Today we are not principally concerned with the Judaizing of the gospel. However the aberrations we do see are just as devastating to the spiritual and eternal wellbeing of multitudes of sincere believers. The greatest corruption of the gospel we see today has to do with failing to fully expound God’s ultimate intention for man. The true gospel is a totally Christocentric message which is principally concerned first and foremost with that which is the heart of God from eternity past. God’s eternal ultimate intention has always been to bring his created ones fully into the image of Christ. The highest end of salvation is not about escaping hell or simply getting man into heaven. It is entirely about bringing all believers into the full stature of Christ. Any representation or proclamation of the gospel that fails to hold this tenet sacrosanct is by biblical definition “another gospel” which is in essence not the gospel at all.
Tragically most churches today represent an anthropocentric gospel that completely ignores or denies God’s awesome desire to bring all believers into the full stature in Christ. Persons are enticed to accept Christ as their savior on the basis of what he can and will do for them. This is entirely an anthropocentric or man-centered perspective and is an absolute denial of the biblical perspective of the gospel. I believe this deviation from biblical truth is going to redound to myriads of sincere believers forfeiting the full eternal inheritance that Christ died to give them.
Why has the church so abysmally failed to fully expound so wonderful a gospel? How is it that the church has been so derelict in setting forth God’s design from eternity past? Why is the modern presentation of the gospel so man-centered while ignoring what has been eternally in the heart of God? Although the answer to these questions is too complex to be reduced to a singular explanation, I do believe there is one outstanding reason for the church’s failure under which most other causes can be logically subsumed. For generations now too many churches have been representing a cross-less, costless gospel. A gospel filled with rewards and benefits sans any commitment, accountability or surrender. This aberration of the gospel has been carried out under the umbrella of man-centered church building rather than a Christ-centered building of the Kingdom of God.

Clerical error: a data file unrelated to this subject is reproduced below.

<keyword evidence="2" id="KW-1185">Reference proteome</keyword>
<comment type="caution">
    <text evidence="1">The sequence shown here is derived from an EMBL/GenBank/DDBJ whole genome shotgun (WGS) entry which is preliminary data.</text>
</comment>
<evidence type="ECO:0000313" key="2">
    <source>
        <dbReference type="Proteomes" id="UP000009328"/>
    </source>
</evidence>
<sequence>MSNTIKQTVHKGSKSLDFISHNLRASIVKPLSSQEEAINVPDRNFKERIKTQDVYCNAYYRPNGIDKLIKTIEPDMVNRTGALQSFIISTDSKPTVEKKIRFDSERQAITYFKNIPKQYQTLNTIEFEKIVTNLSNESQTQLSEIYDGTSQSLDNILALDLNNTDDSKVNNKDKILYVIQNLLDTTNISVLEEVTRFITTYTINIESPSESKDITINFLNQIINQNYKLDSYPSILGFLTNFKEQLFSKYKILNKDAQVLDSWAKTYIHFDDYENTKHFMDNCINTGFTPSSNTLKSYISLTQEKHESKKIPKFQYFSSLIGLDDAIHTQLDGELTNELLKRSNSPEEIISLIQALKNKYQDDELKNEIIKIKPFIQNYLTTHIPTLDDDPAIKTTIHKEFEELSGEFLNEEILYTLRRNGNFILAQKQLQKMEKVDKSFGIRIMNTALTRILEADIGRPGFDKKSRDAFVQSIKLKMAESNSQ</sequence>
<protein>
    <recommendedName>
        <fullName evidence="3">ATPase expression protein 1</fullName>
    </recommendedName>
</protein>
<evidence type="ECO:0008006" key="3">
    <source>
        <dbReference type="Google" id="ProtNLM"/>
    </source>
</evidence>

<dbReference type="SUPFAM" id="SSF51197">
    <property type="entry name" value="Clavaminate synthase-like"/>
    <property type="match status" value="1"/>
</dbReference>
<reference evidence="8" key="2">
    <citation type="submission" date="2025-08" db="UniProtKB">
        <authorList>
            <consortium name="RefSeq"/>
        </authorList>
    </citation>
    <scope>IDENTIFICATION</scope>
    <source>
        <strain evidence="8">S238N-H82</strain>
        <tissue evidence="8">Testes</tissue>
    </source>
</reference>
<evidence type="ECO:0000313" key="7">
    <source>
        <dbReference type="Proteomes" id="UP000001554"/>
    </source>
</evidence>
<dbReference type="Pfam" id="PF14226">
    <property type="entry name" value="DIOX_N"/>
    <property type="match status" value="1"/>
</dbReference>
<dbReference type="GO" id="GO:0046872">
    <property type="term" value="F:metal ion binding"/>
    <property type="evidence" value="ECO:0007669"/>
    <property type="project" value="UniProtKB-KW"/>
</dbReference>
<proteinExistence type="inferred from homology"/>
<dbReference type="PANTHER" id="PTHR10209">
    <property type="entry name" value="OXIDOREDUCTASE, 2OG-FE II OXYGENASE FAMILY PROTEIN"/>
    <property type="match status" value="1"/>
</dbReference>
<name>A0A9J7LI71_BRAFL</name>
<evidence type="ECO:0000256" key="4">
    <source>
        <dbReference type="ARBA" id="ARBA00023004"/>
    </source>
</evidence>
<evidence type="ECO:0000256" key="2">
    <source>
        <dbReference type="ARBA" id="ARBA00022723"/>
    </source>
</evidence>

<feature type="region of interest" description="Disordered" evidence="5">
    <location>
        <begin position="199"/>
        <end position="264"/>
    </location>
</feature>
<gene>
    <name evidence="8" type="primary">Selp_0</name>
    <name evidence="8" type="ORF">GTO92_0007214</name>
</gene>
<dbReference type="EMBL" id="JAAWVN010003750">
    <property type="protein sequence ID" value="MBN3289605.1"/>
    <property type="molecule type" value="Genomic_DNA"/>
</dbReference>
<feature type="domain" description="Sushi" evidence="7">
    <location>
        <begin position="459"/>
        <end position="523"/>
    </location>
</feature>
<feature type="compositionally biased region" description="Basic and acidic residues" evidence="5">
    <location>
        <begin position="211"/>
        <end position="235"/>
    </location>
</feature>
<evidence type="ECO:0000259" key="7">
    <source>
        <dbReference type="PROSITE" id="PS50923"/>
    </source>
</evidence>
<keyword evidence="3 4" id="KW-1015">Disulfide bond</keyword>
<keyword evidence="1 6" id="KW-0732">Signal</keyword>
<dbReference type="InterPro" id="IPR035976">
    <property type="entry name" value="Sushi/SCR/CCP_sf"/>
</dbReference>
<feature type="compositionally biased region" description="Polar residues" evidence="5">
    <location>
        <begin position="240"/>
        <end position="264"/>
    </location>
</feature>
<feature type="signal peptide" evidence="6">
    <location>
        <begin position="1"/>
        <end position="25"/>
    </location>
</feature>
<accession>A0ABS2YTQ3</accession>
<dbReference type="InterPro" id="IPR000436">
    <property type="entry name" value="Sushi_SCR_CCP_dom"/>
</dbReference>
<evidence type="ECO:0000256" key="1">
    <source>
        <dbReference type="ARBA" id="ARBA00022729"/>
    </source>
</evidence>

Amazingly we seem to perfectly understand that anything of value in life comes with a cost except when it comes to our Christian faith. Please do not misunderstand where I am going with this. I am not speaking here about how one comes into eternal life but what one’s response must be following the decision to do so. The shed blood of Jesus Christ is the only and eternal price for our salvation. A price that literally cost Jesus everything and one he was willing to pay in submission to the Father. However, the invitation to accept eternal life through that costly atonement comes with a requirement that cannot be denied or circumvented. That requirement is that we be willing to gladly relinquish our own lives in accepting what has been offered to us through Christ’s substitutionary death.
Then He said to them all, “If anyone desires to come after Me, let him deny himself, and take up his cross daily, and follow Me (Lk 9:23 NKJV).
This means that in no uncertain terms we are called to relinquish all sway over our own lives yielding them entirely to the will and good pleasure of our heavenly Father. It means that our lives are no longer ours to command. It means that we become entirely surrendered to the pleasure of God for us. It means that we are now committed to what Father God has always wanted for himself—many sons and daughters just like Jesus. The false gospel so often being proffered today seeks to attract persons to Christ for what they can derive from that relationship. A true biblical gospel calls persons to come and satisfy the eternal heart of God. Renowned pastor and theologian Dietrich Bonhoeffer defined Jesus’ invitation to follow this way: “Come and die.”